Most of the outrageous things that Wayne LaPierre predicts never come to fruition, like when he declared that there was a “massive Obama conspiracy to deceive voters and hide his true intentions to destroy the Second Amendment during his second term.” Or when LaPierre stated that in a 1995 fundraising letter that a ban on semi-automatic weapons would give “jack-booted government thugs more power to take away our constitutional rights, break in our doors, seize our guns, destroy our property, and even injure or kill us.”
I’ll give him this: The man loves his rhetoric.
But we don’t need any more rhetoric. We may not even need an assault-weapons ban as it’s so easy for manufacturers to work around it as they did in the 90’s. But could we at least discuss seriously universal background checks and restrictions on large capacity magazines? Poll after poll show that the majority of Americans are behind these reforms. I mean, come on—when you hunt, do you need a magazine that holds 30 rounds? There won’t be much of that quail left if you unload your magazine into it.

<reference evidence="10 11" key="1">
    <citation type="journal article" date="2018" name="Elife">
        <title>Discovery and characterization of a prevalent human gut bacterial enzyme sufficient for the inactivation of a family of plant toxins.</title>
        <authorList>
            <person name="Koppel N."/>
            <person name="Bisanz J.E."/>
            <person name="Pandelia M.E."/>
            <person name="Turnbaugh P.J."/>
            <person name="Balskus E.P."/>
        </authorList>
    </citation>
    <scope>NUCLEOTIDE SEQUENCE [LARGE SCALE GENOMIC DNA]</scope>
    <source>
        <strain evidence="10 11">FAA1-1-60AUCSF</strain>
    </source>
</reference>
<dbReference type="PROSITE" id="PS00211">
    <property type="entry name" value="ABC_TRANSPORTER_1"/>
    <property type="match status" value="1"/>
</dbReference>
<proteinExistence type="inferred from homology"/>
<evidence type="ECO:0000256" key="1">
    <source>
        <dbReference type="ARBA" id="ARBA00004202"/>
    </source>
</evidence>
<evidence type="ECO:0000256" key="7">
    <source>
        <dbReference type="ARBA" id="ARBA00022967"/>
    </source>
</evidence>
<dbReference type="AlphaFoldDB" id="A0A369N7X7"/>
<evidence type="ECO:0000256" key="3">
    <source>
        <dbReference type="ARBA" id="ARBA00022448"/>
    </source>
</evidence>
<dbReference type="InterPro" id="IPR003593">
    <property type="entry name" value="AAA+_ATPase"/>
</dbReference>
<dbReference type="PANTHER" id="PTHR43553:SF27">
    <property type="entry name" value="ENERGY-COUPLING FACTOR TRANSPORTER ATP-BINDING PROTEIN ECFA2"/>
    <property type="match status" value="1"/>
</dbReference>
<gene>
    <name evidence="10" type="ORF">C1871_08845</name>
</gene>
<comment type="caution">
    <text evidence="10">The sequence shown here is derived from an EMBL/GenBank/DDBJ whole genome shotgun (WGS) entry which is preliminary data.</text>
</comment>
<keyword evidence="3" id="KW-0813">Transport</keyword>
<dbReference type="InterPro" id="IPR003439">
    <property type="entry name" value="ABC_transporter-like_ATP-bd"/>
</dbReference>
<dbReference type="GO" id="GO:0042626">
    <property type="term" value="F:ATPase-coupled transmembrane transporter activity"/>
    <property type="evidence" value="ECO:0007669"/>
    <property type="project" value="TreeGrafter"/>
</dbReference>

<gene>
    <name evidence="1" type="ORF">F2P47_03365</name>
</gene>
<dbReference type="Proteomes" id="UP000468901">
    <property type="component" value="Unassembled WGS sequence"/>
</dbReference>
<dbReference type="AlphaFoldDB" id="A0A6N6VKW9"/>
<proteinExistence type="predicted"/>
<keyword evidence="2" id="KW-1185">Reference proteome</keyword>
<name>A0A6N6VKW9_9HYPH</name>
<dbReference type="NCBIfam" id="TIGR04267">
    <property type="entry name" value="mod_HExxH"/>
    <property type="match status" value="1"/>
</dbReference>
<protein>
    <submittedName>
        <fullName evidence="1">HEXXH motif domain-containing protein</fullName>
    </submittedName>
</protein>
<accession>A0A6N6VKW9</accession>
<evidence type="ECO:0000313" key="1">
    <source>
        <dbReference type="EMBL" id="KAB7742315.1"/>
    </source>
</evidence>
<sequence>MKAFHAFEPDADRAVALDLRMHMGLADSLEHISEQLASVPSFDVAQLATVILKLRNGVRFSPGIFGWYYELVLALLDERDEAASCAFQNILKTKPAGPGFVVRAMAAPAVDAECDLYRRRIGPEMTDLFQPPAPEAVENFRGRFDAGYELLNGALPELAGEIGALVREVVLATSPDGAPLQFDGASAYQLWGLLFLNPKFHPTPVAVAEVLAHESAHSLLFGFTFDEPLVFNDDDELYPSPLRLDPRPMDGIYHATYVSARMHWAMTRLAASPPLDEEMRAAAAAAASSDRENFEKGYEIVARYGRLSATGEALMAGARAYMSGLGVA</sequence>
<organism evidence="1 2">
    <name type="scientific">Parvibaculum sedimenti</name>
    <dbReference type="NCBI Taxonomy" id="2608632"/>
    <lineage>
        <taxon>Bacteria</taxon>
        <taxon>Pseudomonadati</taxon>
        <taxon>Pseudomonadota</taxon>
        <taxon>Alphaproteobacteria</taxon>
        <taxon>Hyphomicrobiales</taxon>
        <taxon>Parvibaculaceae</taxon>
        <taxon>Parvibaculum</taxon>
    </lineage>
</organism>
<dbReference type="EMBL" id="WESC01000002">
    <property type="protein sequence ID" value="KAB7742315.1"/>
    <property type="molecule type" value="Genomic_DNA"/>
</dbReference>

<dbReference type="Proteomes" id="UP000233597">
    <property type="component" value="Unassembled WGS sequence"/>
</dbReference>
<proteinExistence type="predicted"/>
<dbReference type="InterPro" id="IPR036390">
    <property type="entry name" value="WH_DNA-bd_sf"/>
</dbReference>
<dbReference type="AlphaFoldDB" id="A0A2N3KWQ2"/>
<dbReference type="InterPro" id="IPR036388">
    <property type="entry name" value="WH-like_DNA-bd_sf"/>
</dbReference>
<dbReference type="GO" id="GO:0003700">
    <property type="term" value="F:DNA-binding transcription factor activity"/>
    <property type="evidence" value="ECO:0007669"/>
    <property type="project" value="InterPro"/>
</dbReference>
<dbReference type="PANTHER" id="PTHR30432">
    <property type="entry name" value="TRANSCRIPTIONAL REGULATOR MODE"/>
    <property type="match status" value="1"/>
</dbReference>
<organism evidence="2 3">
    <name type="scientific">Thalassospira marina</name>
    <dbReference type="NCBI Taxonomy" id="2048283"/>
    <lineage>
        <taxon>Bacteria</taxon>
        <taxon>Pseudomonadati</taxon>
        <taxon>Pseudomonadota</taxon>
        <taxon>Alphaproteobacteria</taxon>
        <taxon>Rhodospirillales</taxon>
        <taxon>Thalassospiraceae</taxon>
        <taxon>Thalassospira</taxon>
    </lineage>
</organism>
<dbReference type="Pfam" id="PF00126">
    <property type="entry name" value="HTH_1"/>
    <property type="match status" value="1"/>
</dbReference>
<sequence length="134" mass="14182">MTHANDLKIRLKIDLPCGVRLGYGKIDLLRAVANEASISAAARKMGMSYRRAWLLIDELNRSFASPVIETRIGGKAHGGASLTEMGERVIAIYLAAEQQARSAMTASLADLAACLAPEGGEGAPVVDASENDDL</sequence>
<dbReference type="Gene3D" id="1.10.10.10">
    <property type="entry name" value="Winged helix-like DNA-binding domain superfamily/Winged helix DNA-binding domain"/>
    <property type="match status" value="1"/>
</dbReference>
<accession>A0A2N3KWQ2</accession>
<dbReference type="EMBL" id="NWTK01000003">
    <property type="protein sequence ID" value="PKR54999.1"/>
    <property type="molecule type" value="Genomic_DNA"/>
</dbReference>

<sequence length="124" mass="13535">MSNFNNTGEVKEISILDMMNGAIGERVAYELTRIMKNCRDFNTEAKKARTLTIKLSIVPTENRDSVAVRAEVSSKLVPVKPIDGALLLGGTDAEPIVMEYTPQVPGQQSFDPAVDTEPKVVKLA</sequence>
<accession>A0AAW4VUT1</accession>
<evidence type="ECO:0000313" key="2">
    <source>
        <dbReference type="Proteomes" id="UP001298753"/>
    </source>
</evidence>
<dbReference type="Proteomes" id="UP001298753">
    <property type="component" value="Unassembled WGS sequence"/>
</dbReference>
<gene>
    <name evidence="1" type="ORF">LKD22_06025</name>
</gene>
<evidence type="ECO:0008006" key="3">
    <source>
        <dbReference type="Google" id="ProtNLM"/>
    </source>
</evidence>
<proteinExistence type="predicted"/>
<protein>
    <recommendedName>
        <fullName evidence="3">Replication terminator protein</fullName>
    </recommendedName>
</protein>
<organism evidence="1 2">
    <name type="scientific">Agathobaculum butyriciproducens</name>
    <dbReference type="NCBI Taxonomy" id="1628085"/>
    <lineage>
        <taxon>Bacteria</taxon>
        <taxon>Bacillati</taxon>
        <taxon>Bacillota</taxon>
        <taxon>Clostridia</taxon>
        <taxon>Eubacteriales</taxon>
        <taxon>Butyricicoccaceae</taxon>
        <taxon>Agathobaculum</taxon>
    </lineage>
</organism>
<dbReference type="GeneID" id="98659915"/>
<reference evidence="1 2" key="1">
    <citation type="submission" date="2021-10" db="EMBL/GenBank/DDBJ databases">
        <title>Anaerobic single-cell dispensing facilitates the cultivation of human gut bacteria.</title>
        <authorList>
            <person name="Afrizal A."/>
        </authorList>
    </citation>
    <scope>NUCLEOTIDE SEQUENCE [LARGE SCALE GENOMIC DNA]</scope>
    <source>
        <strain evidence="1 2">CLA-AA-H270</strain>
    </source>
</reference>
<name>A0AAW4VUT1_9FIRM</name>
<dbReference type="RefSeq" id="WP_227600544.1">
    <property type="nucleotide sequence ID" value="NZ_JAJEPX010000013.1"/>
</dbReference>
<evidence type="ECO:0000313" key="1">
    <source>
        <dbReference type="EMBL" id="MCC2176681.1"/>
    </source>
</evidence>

I also think that places like Wal-Mart and others should have limits on how much ammunition can be purchased at one time. Now before all of you survivalists out there scream at me (not that I think there are actually any in my audience), I know that you stockpile ammo for the zombie apocalypse. I also know that you buy your supplies gradually over time. It’s the people intent on doing harm who go in and buy 1,000 rounds, like the Las Vegas shooter in 2017. He purchased 720 rounds from just one dealer. It needs to be harder to get so much ammunition because right now, there are no limits, and the NRA fights any time a state tries to impose such limits.